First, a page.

I would volunteer at a veterinary practice before you decide to pursue a new degree. I have seen a number of people who have not worked in the field get burned out or not finish school because they did not understand the job.

If you want to work with zoo animals keep the administration job and volunteer to get your animal fill. If you want to work with domestic species volunteer/shadow/work part time at a business before you look at going back to school.
Thanks for the advice! It is something I need to think about. I decided to take one semester off to kind of explore different options (volunteer, etc...) before I do too much more schooling. I have my 2 year degree in business completed and have a part time job working in retail.
 

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I'd say finish up your business degree. The practice administrator at the doctors office I work in makes a 6 figure salary. I bet it would be mighty hard to get a job as a zoo keeper. Really, who doesn't want to get up every morning and "play" with the animal? I certainly wouldn't mind a job doing that. I think that have a good job that will allow you to live comfortably and have animals is the best solution. Personally I'm going for nursing. I'll start at $70-80000 a year. Enough that I will finally be able to afford a horse without stressing over making my car payment or credit card bills. If I choose to stick with the path in on (horseback riding instructor, barn managing, etc) I would have a hell of a time just making my bills. There would be little room for extra. Then when I get done with my 8-10 hour day 6 days a week and I going to really want to spend another 1-2 hours riding my personal horse? No. On my one day off when I don't have to be at a barn? No. I'm going to be thinking about warmth, dinner and relaxation so I can get up and do it all over again tomorrow.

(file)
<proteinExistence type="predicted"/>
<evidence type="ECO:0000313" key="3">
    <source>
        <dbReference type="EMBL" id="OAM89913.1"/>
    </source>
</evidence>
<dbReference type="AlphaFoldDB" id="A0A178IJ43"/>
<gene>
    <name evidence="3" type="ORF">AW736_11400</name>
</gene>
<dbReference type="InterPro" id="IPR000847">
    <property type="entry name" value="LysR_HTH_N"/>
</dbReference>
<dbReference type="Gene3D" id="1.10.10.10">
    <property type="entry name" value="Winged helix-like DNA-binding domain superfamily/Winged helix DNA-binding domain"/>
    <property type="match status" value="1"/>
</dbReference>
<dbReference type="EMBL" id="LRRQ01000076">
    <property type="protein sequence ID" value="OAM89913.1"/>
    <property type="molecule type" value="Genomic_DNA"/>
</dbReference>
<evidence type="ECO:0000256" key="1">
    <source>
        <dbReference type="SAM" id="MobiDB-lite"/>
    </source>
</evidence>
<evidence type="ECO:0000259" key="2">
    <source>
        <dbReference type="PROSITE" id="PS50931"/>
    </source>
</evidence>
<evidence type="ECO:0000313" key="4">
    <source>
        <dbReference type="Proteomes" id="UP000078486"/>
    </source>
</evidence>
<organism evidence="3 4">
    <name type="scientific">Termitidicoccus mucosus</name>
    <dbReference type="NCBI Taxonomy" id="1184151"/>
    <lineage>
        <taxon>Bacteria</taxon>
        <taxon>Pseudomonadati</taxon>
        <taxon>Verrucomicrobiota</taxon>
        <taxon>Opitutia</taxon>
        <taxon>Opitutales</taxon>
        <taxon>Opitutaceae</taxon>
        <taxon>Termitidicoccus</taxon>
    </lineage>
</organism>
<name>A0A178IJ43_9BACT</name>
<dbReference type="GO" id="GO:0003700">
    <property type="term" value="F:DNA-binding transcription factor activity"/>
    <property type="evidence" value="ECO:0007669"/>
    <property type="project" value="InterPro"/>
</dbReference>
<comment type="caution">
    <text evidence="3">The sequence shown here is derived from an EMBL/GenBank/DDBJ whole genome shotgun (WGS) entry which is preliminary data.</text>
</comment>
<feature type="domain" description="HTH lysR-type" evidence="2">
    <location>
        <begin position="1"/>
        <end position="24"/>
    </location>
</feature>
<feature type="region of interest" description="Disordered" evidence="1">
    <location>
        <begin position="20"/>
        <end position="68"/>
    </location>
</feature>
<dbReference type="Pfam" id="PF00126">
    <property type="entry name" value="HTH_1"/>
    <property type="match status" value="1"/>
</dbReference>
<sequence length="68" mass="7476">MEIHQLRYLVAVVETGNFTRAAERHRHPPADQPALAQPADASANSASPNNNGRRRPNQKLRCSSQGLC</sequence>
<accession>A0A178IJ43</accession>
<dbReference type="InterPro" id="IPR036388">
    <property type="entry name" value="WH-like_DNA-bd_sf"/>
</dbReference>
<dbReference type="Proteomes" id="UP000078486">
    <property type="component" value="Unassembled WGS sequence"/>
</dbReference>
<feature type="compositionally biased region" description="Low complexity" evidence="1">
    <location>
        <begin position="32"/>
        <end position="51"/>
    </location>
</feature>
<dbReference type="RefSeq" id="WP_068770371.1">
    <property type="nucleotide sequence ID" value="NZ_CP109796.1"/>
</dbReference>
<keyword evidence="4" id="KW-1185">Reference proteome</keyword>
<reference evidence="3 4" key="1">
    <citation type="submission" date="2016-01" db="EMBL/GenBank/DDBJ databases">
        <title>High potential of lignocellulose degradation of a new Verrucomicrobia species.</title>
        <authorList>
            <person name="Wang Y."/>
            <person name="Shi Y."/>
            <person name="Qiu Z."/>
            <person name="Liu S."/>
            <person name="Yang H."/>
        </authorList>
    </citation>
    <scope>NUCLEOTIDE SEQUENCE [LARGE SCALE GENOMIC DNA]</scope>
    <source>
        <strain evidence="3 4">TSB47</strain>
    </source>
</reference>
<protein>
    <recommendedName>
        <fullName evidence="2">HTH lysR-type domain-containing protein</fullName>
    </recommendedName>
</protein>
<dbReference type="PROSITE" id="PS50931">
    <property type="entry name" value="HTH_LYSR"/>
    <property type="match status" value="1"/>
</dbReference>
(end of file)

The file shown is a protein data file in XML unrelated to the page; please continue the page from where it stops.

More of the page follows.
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The starting salary over here is between $40-50k. The joys of living in a state with low income and ridiculously high cost of living. :sad:
 

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Is that just a base rate though? I assume you guys in the US get penalty rates for shift work too.
As a cop over here you get about 20% on top of your base wage for shift work.
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Also, don't go in expecting to earn zillions straight off the bat. You need to work your way up and yes that generally does mean a low starting wage.
If you're looking at careers with animals, you'll be surviving off a much lower wage than 40-50k for a long time.